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American investigators: Zinke abused his position as Secretary of the Interior

BILLINGS, Mont. (AP) – Former U.S. Interior Secretary Ryan Zinke abused his position to advance a business development project that included a microbrewery in his hometown of Montana and lied to an ethics officer at the agency about its involvement, according to a report by federal investigators released Wednesday.
The Home Office Inspector General’s investigation found that Zinke had continued to work on the commercial project through a non-profit foundation in the Whitefish resort even after signing on upon taking office to sever ties with the foundation.
The report also states that Zinke gave incorrect and incomplete information to a Home Office Ethics Officer who confronted him about his involvement, and that Zinke ordered Home Office staff to help him in the project in case of abuse of his position.
The Great Northern Veterans Peace Park Foundation was established by Zinke and others in 2007 to build a community toboggan hill in Whitefish, a tourist town about 40 miles from Glacier National Park and near the Montana-New Zealand border. Canada. Railroad company BNSF donated several acres of land to the foundation in 2008 to establish the park.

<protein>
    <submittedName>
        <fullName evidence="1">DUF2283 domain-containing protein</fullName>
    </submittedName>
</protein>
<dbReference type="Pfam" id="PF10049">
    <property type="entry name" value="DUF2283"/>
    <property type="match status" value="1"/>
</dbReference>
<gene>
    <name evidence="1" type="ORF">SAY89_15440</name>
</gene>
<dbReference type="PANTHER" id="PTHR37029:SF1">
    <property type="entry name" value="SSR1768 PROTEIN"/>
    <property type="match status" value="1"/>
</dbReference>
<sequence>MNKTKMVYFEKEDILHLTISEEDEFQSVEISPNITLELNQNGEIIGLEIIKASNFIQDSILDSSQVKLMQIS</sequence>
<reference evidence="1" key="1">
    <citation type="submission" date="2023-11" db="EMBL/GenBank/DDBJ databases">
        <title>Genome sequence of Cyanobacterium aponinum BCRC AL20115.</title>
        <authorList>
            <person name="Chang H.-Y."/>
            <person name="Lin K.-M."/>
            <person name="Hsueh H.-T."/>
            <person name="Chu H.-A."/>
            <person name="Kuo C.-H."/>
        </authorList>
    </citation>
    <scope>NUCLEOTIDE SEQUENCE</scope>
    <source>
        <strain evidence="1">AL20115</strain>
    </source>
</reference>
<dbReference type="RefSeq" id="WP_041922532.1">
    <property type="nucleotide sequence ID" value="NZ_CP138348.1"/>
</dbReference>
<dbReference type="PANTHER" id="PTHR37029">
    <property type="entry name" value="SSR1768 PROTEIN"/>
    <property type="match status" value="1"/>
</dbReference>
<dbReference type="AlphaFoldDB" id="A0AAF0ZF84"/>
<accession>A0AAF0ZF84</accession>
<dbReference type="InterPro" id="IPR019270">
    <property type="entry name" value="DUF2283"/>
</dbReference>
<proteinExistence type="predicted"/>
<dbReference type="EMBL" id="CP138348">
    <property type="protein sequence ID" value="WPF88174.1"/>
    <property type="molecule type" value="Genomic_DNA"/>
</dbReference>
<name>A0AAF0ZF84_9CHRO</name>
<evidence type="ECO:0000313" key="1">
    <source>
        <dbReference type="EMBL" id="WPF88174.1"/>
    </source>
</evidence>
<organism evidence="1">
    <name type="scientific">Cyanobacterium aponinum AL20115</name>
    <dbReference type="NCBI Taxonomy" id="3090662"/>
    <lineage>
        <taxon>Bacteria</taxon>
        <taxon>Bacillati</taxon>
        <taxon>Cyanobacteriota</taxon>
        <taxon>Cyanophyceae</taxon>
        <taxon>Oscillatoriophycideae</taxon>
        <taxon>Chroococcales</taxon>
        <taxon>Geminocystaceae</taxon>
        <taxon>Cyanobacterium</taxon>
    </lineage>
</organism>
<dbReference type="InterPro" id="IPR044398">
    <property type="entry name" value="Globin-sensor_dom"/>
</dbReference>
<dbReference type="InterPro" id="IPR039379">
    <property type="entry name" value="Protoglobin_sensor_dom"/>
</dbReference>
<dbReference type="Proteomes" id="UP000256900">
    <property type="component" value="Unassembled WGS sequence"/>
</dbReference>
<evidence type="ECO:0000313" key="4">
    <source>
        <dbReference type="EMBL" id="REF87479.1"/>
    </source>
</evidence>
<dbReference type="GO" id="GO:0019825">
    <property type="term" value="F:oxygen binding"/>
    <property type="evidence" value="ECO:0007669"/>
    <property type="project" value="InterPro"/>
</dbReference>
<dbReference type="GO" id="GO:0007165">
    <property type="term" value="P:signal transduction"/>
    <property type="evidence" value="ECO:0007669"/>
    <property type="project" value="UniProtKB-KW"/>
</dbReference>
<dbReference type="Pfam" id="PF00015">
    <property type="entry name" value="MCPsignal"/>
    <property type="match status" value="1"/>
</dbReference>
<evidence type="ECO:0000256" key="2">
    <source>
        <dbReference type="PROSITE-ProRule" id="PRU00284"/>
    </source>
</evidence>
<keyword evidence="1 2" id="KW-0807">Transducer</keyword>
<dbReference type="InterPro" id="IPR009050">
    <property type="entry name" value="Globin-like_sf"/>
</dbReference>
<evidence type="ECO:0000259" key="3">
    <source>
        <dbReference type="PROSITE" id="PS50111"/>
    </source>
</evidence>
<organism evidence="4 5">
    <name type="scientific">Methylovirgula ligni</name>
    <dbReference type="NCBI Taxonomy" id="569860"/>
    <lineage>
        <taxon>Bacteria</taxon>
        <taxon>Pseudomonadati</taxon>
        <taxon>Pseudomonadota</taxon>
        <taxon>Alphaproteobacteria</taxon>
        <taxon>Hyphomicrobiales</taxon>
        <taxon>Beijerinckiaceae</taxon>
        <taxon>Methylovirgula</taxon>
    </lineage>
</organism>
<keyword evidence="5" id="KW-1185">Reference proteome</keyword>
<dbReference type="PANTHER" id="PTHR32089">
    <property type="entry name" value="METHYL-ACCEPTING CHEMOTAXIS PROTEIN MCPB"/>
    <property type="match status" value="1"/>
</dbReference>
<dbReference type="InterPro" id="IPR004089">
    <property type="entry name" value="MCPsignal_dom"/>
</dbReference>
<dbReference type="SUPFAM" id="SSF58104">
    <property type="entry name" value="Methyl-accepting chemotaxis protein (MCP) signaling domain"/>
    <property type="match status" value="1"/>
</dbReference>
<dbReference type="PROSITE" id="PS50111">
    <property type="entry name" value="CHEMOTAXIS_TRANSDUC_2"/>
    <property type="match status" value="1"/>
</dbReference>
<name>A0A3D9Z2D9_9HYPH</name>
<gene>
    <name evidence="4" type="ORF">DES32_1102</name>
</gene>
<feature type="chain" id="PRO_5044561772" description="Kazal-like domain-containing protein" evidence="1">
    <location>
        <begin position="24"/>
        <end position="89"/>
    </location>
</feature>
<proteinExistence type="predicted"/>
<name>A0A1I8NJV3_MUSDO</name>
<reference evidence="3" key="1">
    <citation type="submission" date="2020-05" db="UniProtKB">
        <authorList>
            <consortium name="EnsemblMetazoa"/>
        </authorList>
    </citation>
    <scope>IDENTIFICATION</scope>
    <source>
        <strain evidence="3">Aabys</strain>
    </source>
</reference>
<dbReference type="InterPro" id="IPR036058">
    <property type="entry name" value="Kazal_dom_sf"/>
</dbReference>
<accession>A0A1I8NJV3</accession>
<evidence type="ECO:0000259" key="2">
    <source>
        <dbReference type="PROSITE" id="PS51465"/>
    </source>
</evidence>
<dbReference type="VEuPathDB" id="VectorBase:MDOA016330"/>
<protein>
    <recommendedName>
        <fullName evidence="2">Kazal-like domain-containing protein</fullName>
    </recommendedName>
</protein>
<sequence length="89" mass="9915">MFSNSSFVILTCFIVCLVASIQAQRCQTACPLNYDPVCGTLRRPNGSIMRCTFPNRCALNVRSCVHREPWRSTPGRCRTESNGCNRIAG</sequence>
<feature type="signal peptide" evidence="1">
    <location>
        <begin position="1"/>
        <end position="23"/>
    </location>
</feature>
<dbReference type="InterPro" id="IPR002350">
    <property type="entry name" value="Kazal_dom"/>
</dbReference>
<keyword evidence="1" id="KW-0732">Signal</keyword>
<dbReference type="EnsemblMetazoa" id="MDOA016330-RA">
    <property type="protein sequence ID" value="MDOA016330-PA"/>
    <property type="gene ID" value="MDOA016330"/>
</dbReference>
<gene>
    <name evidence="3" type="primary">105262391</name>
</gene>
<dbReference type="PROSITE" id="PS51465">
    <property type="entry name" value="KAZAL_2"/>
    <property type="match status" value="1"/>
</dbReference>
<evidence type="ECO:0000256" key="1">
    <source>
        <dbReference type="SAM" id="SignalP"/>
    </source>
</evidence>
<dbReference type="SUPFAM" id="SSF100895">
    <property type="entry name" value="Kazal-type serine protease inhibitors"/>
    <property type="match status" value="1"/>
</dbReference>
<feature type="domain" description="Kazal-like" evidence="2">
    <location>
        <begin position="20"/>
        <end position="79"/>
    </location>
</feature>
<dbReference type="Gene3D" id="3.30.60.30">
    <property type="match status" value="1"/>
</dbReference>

After being named Home Secretary in 2017, Zinke agreed to cut ties with the foundation and stop providing his services to it.



But after stepping down as chairman of the foundation and while employed as Home Secretary, Zinke engaged in “repeated and ongoing substantive negotiations” with developers over the use of the foundation’s property for a commercial project known as 95 Karrow, investigators said. The project included a potential microbrewery.
Zinke is a candidate in the June Republican primary for an open seat in Congress from Montana, a position he held before joining former President Donald Trump’s cabinet.
His campaign blasted the investigative report as “a political blockbuster work” and said in a statement that Zinke’s family involvement in the foundation led to the restoration of the railroad grounds into a park where children can go sledding.
“They are proud of the children’s toboggan park that dozens of children use every weekend and countless locals use for daily exercise,” the campaign statement said.